Kisses

THE CITY OF LOST CHILDREN Curry and O'Neill look for shelter in Dublin's mean...

THE CITY OF LOST CHILDREN Curry and O’Neill look for shelter in Dublin’s mean streets.

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Time Out says

Mon Jul 12 2010

Dylan (Curry) is an 11-year-old who fears and loathes his rageful dad (Roe). His next-door neighbor Kylie (O’Neill) has her own set of prepubescent worries—notably a creepy, lascivious uncle. After a particularly violent blowup at Dylan’s place, these two Irish kids ditch their working-class ’hood and head into Dublin aboard a river dredger. (Given the way the film explicitly wears its references on its sleeve, you’re shocked that the pilot of their getaway boat isn’t a large black gentleman named Jim.) The boy’s older brother ran away from home years ago, so Dylan and Kylie brave both twee and terrifying misadventures in the urban jungle while searching for his him, losing what little innocence they have left.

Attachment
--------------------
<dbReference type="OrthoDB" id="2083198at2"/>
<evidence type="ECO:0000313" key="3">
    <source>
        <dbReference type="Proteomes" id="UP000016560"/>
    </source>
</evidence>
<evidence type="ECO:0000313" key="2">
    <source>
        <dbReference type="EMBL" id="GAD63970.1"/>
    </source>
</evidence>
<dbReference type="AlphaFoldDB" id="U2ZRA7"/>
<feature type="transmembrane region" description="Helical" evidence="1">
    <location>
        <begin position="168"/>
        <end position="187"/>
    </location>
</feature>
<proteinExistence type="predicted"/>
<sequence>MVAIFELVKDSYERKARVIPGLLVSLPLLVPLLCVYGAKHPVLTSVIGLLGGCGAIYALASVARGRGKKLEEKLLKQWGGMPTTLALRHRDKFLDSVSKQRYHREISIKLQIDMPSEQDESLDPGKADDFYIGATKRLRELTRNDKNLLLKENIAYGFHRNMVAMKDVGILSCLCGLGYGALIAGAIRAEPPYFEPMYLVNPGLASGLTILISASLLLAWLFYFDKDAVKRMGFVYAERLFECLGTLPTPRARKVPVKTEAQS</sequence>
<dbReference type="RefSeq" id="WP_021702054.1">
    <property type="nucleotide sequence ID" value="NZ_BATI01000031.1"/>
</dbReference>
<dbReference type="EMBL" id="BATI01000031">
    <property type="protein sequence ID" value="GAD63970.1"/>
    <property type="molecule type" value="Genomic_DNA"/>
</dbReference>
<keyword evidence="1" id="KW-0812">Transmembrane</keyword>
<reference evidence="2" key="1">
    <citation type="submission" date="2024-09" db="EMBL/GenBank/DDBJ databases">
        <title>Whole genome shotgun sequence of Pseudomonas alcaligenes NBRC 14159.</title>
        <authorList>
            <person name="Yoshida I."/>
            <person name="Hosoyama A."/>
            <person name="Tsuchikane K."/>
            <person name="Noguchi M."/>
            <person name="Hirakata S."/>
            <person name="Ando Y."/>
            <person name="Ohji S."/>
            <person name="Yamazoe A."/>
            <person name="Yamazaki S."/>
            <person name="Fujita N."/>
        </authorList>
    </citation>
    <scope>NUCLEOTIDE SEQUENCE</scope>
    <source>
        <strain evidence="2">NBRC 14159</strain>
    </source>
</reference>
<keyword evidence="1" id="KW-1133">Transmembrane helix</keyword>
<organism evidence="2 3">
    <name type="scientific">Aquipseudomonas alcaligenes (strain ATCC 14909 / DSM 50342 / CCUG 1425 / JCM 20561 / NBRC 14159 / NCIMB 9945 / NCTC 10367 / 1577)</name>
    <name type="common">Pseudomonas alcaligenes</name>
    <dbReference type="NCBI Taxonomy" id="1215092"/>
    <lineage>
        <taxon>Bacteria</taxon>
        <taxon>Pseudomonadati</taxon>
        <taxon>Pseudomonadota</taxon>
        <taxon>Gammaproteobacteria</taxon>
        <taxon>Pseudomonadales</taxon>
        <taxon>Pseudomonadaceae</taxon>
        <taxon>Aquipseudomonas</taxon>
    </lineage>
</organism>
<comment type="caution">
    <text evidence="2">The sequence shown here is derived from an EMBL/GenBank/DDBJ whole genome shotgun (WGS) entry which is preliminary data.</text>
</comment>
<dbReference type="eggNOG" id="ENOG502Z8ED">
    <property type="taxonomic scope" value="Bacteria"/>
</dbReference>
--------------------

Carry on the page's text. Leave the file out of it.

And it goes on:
No one would claim that director Lance Daly delivers an Emerald Isle version of The Spirit of the Beehive, though this scrappy film does have a knack for capturing the elation and confusion of late childhood in their ragged glory. Those well-pitched moments of tween angst and youth-run-wild freedom have to share screen time with rookie tricks (switching from dour black and white to color for the city scenes is pure Film School Pretension 101), a quirky obsession with Dylan’s famous namesake and some graceless melodramatic string-pulling. These abused, antsy kids may, or may not, be all right as they slowly, reluctantly mature. The adult behind the camera, however, still has some growing up to do.—David Fear

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